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The Limitations of the Open Mind$
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Jeremy Fantl

Print publication date: 2018

Print ISBN-13: 9780198807957

Published to Oxford Scholarship Online: June 2018

DOI: 10.1093/oso/9780198807957.001.0001

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PRINTED FROM OXFORD SCHOLARSHIP ONLINE (oxford.universitypressscholarship.com). (c) Copyright Oxford University Press, 2021. All Rights Reserved. An individual user may print out a PDF of a single chapter of a monograph in OSO for personal use. date: 16 January 2022

The Epistemic Efficacy of Amateurism

The Epistemic Efficacy of Amateurism

(p.49) 3 The Epistemic Efficacy of Amateurism
The Limitations of the Open Mind

Jeremy Fantl

Oxford University Press

This chapter discusses when knowledge can survive exposure to counterarguments, even if you find each step compelling and can’t expose a flaw. One consequence of Bayesian epistemology is that knowledge can survive if you lack the expertise to reliably evaluate the counterargument. Knowers can retain knowledge in the face of an apparently flawless counterargument as long as the counterargument is too sophisticated for them, and as long as their knowledge has a basis with which they have sufficient facility (this is one of the lessons of the literature on higher-order evidence). This is one reason why it is so important, in academic writing, to emphasize the case for the opposition. If you train your reader adequately, and they still find the steps in your argument compelling and are unable to locate a flaw, then it becomes harder for them to closed-mindedly dismiss your argument while retaining knowledge that you’re wrong.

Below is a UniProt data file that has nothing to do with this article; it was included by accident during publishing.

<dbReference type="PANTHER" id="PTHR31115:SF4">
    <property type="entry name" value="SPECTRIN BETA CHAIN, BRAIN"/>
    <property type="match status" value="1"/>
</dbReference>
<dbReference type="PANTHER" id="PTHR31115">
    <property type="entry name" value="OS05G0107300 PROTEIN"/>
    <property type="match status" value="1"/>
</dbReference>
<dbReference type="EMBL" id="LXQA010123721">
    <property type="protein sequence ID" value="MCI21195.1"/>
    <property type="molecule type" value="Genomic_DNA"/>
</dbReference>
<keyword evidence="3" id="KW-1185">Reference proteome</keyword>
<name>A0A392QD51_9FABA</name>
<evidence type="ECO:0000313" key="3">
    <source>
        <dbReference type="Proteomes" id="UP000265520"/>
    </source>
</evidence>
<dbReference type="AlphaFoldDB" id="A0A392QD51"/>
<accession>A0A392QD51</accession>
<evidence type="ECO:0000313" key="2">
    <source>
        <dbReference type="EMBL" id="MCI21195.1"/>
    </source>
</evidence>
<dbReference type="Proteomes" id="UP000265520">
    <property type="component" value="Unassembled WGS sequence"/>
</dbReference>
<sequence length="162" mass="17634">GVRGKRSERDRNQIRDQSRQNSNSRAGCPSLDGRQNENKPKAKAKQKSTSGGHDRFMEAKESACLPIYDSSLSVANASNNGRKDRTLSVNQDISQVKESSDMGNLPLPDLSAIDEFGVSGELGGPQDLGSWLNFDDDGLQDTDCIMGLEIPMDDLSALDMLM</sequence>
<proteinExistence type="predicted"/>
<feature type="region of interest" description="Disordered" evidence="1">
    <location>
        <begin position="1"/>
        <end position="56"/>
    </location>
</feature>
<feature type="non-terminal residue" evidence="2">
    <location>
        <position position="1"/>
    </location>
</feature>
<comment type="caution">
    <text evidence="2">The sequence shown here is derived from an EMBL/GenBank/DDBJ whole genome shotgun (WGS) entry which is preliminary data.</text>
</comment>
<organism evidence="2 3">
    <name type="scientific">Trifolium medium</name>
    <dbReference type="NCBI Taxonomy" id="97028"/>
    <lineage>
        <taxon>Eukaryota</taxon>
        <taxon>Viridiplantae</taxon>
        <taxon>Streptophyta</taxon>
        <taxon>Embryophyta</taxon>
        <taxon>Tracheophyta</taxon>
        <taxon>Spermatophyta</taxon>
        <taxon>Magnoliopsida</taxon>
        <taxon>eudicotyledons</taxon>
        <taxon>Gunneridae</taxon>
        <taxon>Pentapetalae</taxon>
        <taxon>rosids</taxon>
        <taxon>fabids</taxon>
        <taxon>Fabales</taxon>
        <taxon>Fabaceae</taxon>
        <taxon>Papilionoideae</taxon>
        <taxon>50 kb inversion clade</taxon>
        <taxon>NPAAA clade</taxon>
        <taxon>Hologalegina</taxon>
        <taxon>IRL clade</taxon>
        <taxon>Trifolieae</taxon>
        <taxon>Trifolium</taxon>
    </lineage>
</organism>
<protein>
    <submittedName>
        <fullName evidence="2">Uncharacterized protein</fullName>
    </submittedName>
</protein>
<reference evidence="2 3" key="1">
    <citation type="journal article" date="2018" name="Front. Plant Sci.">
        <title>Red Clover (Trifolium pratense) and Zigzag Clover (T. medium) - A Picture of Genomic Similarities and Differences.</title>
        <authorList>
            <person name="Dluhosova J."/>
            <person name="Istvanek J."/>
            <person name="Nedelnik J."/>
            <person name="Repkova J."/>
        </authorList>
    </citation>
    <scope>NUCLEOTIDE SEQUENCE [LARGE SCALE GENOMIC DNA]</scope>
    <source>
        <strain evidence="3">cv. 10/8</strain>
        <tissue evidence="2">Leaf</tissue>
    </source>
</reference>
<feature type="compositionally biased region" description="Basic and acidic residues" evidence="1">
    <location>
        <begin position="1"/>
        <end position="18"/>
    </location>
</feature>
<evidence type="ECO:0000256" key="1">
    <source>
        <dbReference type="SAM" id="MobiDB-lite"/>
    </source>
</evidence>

Keywords:   Bayesian epistemology, testimony, knowledge, expertise, counterarguments, academic writing

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